Salted with Sharks

How to Catch a King

In Open Season on August 31, 2011 at 2:19 pm

By Westley Allen

HELLO AGAIN, FELLOW readers. I do hope that my last article [“July Fishing Preview,” Elberta Alert no. 5, June] was helpful in your quest of catching fish. In this article I will be outlining the necessary tactics to catch the elusive King salmon. The majority of Frankfort’s fishing attraction is held by this marvelous fish. Drags screaming, lines snapping, and fish jumping are all part of the program.

In September King salmon start their spawning ritual. They swim from Lake Michigan and stage in harbors and river mouths before starting their journey upstream. During this phase of their lives the salmon should be quite easy to catch. In the first few weeks after entering the river the salmon are still able to be caught, but the difficulty increases. Most anglers will have a head start fishing for salmon from the beginning of the summer. Though they may not be catching them in great numbers, anglers will slowly pick off a few at a time. The real action doesn’t start until August, right before the fish go upriver. Depending on the water temperature the fish can be caught in anywhere from 20 feet of water to well over 300 feet of water.

As the salmon start to move closer to shore they can be caught off either the Frankfort or Elberta pier. Most anglers cast glow spoons early in the morn and live bait such as alewives at first light. The setup for this requires a 9 to 10 foot rod lined with 10 or 12 pound test if throwing spoons and a 10 to 12 foot slow action rod lined with 8 to 12 pound test for casting live bait. Though casting bait will be productive throughout the day, early morning and late evening will be the most productive times.

When the salmon move into the inner harbor they will stage at the old ferry hole in Elberta. From here anglers cast out the same setup as used on the pier with the exception of a bait change. Now anglers will be using spawn bags tied from salmon eggs. These bags have small multicolored floaters to keep the bags off the bottom. The salmon will viciously hit these. Again, the best times will be in the morning and evening. I have always found the morning to be the best time. Here is a small warning though; anglers trolling in the harbor may at times be highly inconsiderate, so watch out for them trolling close to shore. You may tangle lines, which may entail an argument. PLEASE, I repeat, PLEASE be courteous to your fellow anglers. There is nothing more disconcerting than to watch your pole bounce and your drag start to scream only to find that someone else has tangled lines with you. If you are confident in your casting skills then this should not be a problem. If not, then you should pick a spot with a little more room for error, if at all possible.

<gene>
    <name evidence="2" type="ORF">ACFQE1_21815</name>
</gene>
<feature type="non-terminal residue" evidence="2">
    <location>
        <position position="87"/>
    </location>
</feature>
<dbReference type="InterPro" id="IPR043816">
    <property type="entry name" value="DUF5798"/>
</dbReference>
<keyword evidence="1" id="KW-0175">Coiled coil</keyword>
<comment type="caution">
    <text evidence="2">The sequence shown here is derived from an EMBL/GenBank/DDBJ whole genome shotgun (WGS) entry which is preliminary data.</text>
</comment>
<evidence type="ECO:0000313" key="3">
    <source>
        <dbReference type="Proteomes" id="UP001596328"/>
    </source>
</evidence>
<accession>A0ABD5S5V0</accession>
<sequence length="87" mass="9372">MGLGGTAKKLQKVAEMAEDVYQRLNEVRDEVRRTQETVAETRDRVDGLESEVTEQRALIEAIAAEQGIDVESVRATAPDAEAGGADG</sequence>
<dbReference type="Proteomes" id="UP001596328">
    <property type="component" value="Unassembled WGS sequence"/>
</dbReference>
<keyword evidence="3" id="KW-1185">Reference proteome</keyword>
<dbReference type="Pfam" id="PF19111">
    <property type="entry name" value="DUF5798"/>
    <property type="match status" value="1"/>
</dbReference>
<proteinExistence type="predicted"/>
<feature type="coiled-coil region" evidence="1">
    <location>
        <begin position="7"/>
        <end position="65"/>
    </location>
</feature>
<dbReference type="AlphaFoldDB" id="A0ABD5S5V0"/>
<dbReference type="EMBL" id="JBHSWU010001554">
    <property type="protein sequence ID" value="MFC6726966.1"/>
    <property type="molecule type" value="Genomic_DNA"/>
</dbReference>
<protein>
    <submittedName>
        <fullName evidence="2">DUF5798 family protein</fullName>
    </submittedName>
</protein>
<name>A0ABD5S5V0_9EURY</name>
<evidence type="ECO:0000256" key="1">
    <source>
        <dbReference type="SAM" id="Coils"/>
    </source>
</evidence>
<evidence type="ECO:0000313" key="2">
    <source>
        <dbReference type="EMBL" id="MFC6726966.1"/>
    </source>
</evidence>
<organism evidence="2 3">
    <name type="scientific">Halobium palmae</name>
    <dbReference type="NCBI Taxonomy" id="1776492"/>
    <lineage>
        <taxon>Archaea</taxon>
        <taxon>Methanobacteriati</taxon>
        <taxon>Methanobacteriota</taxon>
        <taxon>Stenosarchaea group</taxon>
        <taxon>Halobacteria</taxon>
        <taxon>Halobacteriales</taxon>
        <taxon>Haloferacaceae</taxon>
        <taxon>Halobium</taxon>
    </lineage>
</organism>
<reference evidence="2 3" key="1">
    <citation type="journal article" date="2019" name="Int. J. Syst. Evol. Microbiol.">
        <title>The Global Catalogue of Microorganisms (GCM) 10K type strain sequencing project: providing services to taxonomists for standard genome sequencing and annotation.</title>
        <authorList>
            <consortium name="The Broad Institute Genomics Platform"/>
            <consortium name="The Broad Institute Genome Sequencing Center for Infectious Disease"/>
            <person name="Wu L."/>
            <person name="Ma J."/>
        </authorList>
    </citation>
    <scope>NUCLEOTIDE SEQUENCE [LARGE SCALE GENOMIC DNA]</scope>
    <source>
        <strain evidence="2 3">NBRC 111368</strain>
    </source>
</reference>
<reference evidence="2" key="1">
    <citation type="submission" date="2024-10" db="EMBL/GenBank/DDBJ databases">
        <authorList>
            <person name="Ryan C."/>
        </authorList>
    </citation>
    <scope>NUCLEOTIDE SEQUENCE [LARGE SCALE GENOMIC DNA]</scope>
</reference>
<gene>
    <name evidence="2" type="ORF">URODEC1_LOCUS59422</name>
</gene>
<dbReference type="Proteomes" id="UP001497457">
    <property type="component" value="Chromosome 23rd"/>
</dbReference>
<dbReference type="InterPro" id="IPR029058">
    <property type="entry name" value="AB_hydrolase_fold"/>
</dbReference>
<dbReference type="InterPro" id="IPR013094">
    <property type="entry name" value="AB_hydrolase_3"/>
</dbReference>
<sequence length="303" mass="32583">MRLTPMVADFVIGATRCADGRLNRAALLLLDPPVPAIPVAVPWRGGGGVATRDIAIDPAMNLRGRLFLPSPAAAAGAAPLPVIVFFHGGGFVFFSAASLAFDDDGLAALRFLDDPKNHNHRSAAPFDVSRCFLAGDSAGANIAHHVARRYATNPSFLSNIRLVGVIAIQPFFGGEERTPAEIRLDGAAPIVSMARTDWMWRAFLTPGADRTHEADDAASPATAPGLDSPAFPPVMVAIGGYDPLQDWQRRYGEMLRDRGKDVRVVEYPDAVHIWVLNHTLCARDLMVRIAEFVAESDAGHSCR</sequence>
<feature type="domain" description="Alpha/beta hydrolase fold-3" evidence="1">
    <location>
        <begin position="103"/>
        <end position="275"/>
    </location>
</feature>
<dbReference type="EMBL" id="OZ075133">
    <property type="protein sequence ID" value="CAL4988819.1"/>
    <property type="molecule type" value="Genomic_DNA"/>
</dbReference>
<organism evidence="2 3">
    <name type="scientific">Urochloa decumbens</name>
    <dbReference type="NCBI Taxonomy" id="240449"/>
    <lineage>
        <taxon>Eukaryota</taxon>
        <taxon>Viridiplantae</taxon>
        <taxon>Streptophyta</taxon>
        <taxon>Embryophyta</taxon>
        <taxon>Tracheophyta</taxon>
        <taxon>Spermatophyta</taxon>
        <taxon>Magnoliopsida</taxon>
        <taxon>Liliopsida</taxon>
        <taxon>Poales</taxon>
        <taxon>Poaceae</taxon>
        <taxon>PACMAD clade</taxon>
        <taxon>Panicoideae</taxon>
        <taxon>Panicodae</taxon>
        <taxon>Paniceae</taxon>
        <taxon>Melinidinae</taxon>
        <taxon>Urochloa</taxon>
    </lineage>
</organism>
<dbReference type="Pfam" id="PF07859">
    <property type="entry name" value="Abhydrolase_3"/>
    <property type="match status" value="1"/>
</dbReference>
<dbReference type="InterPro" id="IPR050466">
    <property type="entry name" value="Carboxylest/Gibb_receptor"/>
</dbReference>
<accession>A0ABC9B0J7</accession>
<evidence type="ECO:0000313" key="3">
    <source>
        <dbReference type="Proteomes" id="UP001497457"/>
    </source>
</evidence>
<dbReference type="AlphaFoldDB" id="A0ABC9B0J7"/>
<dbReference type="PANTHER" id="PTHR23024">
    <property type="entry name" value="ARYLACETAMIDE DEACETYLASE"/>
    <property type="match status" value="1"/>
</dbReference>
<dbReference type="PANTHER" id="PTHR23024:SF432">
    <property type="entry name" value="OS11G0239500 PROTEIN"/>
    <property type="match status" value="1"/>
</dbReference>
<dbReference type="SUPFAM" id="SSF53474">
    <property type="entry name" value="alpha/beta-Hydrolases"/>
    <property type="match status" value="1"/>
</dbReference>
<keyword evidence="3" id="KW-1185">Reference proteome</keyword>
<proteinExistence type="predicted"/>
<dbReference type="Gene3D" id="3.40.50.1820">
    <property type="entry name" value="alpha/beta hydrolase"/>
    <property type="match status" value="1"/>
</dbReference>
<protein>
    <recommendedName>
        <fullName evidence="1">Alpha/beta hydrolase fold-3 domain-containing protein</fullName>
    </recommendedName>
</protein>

As the salmon begin to swim upstream they can be intercepted once more in Elberta. On M-22 in between Elberta and Frankfort there is a small bridge off the bike trail that sits over the mouth of the Betsie River. This is the only entrance for the salmon so it makes sense to fish this area a lot. Whenever there is a cold front or rain a run of salmon will make their way up the river. So fishing the bridge during the rain will produce some great fishing. And don’t let the absence of people deter you from fishing there. Not a whole lot of people fish it. Most anglers skip right by the bridge and begin fishing in the river. The majority of anglers that do fish there drift large amounts of salmon skein under a bobber with the current. Some use fresh skein while others cure their eggs before using them. Remember that enough split shot to get the skein down to the fish is very crucial in fishing the bridge. You can also use a pier setup with spawn bags on 2 foot leaders. Fishing here can be a hit or miss experience, so if you get at least one you are doing great!

Well, I hope this information will be helpful to any angler that just so happens to pick up a copy of the Elberta Alert. If any readers would like to ask me any questions or fill me in on their own experiences and tips, contact me at: westleysallen@gmail.com. Thank you for reading, and to all tight lines! Ψ

Westley Allen is an incoming junior at Benzie Central High School.

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